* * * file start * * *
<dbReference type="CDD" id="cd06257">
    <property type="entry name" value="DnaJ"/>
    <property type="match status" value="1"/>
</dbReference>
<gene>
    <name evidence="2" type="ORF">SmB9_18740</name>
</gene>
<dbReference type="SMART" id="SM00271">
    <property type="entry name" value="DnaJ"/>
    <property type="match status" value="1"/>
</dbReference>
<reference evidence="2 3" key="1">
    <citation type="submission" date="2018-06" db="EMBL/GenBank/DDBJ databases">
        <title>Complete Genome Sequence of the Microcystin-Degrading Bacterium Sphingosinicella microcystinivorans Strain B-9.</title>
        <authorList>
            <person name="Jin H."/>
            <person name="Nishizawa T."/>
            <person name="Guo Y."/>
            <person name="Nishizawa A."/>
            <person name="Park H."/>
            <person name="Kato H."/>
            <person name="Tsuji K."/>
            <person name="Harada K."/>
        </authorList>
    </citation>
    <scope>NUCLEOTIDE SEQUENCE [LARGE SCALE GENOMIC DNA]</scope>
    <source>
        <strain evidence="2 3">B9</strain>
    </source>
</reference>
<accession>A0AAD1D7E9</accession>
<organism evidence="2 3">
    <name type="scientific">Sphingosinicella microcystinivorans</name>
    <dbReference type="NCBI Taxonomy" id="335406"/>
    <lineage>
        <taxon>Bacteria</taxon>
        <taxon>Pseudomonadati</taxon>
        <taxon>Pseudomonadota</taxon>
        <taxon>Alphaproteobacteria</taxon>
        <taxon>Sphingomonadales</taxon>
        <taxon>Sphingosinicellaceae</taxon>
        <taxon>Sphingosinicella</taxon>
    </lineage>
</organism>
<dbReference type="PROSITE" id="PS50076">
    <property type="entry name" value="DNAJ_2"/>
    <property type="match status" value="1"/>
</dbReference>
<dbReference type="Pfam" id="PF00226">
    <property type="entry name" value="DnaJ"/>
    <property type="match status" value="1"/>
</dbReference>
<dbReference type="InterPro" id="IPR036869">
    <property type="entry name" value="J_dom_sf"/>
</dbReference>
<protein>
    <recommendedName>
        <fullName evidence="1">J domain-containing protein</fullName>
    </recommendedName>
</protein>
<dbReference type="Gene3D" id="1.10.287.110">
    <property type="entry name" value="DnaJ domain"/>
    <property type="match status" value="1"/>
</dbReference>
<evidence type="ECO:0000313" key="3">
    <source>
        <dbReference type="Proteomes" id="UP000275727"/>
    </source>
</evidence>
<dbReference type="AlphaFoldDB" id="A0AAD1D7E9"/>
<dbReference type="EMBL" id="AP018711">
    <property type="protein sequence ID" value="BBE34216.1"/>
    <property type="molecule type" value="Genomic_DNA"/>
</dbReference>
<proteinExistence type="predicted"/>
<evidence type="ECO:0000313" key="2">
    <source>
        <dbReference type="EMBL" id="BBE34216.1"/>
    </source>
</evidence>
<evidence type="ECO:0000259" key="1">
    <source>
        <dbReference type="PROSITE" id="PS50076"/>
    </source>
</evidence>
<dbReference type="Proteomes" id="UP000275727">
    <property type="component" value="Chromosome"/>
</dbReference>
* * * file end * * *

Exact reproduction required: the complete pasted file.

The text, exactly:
<dbReference type="CDD" id="cd06257">
    <property type="entry name" value="DnaJ"/>
    <property type="match status" value="1"/>
</dbReference>
<gene>
    <name evidence="2" type="ORF">SmB9_18740</name>
</gene>
<dbReference type="SMART" id="SM00271">
    <property type="entry name" value="DnaJ"/>
    <property type="match status" value="1"/>
</dbReference>
<reference evidence="2 3" key="1">
    <citation type="submission" date="2018-06" db="EMBL/GenBank/DDBJ databases">
        <title>Complete Genome Sequence of the Microcystin-Degrading Bacterium Sphingosinicella microcystinivorans Strain B-9.</title>
        <authorList>
            <person name="Jin H."/>
            <person name="Nishizawa T."/>
            <person name="Guo Y."/>
            <person name="Nishizawa A."/>
            <person name="Park H."/>
            <person name="Kato H."/>
            <person name="Tsuji K."/>
            <person name="Harada K."/>
        </authorList>
    </citation>
    <scope>NUCLEOTIDE SEQUENCE [LARGE SCALE GENOMIC DNA]</scope>
    <source>
        <strain evidence="2 3">B9</strain>
    </source>
</reference>
<accession>A0AAD1D7E9</accession>
<organism evidence="2 3">
    <name type="scientific">Sphingosinicella microcystinivorans</name>
    <dbReference type="NCBI Taxonomy" id="335406"/>
    <lineage>
        <taxon>Bacteria</taxon>
        <taxon>Pseudomonadati</taxon>
        <taxon>Pseudomonadota</taxon>
        <taxon>Alphaproteobacteria</taxon>
        <taxon>Sphingomonadales</taxon>
        <taxon>Sphingosinicellaceae</taxon>
        <taxon>Sphingosinicella</taxon>
    </lineage>
</organism>
<dbReference type="PROSITE" id="PS50076">
    <property type="entry name" value="DNAJ_2"/>
    <property type="match status" value="1"/>
</dbReference>
<dbReference type="Pfam" id="PF00226">
    <property type="entry name" value="DnaJ"/>
    <property type="match status" value="1"/>
</dbReference>
<dbReference type="InterPro" id="IPR036869">
    <property type="entry name" value="J_dom_sf"/>
</dbReference>
<protein>
    <recommendedName>
        <fullName evidence="1">J domain-containing protein</fullName>
    </recommendedName>
</protein>
<dbReference type="Gene3D" id="1.10.287.110">
    <property type="entry name" value="DnaJ domain"/>
    <property type="match status" value="1"/>
</dbReference>
<evidence type="ECO:0000313" key="3">
    <source>
        <dbReference type="Proteomes" id="UP000275727"/>
    </source>
</evidence>
<dbReference type="AlphaFoldDB" id="A0AAD1D7E9"/>
<dbReference type="EMBL" id="AP018711">
    <property type="protein sequence ID" value="BBE34216.1"/>
    <property type="molecule type" value="Genomic_DNA"/>
</dbReference>
<proteinExistence type="predicted"/>
<evidence type="ECO:0000313" key="2">
    <source>
        <dbReference type="EMBL" id="BBE34216.1"/>
    </source>
</evidence>
<evidence type="ECO:0000259" key="1">
    <source>
        <dbReference type="PROSITE" id="PS50076"/>
    </source>
</evidence>
<dbReference type="Proteomes" id="UP000275727">
    <property type="component" value="Chromosome"/>
</dbReference>